Fragments of poetry seemed a fitting addition to the list. Before picking this one I thought of reading a Russian novel or Flaubert  but I like reading a book of poetry along side novels and books of non-fiction.

5.  A Children’s Classic:

The Jungle Book by Rudyard Kipling

Growing up I avoided Kipling because I thought the movie Rikki Tikki Tavi was awful. (I wonder if this is a common thing for children to do? Mrs. Aldertree avoided The Wind in The Willows for the same reason). But last year I read  His Just So stories and some of his poems and thought they were wonderful.   Also I recently found out that  Henry James held Kipling in High esteem and thought him to be “the most complete man of genius.” I am intrigued.

6.  A Classic Crime Story

Sherlock Holmes A Study In Scarlet

I thought of adding Josphine Tye but I’ve already read one of her books and I’ve never read Doyle. My husband is a fan and is always telling me how wonderful they are. He insists that I start with A study in Scarlet.

7. A Classic Travel or Journey Narrative fiction or non-fiction

Kon-Tiki 

I know nothing about this book besides what the cover conveys of course. Apparently Journey narratives are not my usual fair,  I had to look in my husband’s collection of books to find this one. He is happy I am branching out.

8. A Classic with a Single Word Title

Rebecca

Rebecca

It was really hard to find a Classic with a single word Title. I was surprised, besides Jane Austen’s Emma I think this was the only single Word Title (that met the other requirements) we owned. I’ve read The Scapegoat by her and loved it. My husband recently read this so I can’t wait to be able to discuss it with him.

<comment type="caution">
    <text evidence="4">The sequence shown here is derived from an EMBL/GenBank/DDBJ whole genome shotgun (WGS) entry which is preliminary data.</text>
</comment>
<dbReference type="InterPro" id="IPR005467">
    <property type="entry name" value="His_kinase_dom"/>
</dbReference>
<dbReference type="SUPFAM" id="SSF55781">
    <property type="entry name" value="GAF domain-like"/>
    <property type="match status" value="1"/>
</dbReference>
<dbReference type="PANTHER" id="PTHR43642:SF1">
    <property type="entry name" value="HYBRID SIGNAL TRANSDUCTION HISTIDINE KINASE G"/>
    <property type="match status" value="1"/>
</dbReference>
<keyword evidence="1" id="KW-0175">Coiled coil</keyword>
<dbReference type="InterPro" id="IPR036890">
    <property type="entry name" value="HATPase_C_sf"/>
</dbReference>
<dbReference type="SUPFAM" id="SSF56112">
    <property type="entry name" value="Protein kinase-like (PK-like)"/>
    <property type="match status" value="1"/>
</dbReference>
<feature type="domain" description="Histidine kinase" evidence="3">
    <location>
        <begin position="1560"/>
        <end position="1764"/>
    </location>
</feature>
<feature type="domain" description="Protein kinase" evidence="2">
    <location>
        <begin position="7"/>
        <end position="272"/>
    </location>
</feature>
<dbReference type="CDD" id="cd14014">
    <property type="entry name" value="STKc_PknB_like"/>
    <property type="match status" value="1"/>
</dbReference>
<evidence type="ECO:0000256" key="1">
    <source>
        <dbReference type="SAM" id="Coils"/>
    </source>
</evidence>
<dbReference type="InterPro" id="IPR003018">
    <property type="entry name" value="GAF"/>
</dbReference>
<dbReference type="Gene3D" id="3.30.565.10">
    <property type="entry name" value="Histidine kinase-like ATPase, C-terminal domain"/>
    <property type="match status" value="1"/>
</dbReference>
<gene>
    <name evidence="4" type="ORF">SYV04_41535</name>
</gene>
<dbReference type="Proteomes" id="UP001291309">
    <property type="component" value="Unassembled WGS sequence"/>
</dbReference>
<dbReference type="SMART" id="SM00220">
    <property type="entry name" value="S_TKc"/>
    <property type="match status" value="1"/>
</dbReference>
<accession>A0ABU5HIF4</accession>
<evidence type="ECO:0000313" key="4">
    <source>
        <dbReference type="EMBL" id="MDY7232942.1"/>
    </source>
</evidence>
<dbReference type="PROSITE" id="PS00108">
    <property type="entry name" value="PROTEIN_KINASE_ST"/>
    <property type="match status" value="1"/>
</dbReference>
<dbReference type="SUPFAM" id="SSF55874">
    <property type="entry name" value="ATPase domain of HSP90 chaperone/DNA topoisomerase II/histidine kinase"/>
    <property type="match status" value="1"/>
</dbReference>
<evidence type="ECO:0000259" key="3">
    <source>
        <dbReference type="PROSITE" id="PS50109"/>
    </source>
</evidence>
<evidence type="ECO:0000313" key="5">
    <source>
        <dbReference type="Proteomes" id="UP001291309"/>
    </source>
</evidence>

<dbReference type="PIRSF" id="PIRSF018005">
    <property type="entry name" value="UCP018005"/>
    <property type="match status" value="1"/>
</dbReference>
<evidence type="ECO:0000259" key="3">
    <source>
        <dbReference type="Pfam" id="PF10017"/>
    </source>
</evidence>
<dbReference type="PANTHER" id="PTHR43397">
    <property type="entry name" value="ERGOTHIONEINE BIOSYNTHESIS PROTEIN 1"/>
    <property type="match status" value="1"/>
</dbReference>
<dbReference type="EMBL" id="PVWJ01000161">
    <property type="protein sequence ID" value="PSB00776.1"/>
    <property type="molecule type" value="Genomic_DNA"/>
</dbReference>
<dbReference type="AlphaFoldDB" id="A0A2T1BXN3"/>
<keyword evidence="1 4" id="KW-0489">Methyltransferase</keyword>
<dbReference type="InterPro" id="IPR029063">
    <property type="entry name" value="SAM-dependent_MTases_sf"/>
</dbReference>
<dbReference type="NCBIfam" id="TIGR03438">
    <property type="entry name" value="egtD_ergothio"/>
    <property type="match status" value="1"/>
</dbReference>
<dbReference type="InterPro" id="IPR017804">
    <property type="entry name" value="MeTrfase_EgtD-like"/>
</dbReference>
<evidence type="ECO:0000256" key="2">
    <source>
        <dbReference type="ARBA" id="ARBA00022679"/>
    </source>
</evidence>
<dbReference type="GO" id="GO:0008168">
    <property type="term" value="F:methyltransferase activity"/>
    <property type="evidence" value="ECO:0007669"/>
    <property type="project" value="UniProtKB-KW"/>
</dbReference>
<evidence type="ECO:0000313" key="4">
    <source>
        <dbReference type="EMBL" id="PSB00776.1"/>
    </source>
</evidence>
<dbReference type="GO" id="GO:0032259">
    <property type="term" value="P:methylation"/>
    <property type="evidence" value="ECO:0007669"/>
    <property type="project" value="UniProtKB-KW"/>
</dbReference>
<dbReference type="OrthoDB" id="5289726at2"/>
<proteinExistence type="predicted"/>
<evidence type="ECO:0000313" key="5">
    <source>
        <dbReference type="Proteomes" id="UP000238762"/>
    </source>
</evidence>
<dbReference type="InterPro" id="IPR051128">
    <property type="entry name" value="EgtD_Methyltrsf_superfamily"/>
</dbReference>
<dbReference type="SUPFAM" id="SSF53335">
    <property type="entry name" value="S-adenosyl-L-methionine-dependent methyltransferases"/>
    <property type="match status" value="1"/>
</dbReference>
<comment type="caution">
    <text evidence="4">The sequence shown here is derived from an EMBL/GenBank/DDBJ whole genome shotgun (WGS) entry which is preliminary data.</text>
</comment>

9. A Classic With A Color in its title

The Red House mystery by  A.A. Milne

I found this the other week at a thrift store and had no idea A.A. Milne wrote a murder mystery. I just had to add it to the challenge. He wrote it for his father.

10. A Classic by an Author that’s new to you:

The Chosen by Chaim Potok

My husband likes the author but I’ve never read any of his books. He’s completely new to me.

11. A Classic that Scares you:

Les miserables by Victor Hugo

The sheer length scares me, but who doesn’t want to brag about finishing Les Miserables? (Bleak House also scares me, as well as Doyle’s supernatural Tales and Turn of the Srew – gulp.)

12. Reread a favorite Classic:

Brideshead Revisted by Evelyn Waugh

Maybe it’s the title but it seemed like the perfect book to reread (again). I just love this book! If you haven’t read it yet- go read it!

Mrs. Karl T. Cooper, Jr.

 

 

Books Babies Love

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Lullabies (with pictures from the Metropolitan Museum of Art)

Many mother and baby pictures, that little ones identify with easily, from various parts of the world are included. It’s also fun to “find” people from our extended family in the paintings.

The World of the Polar Bear (nature photography related to their interests)

This is a great one, if your toddler likes polar bears. Lots of amazing shots of mothers and cubs. Not limited to bears either; meet muskoxen, seals, walruses, belugas, and arctic foxes.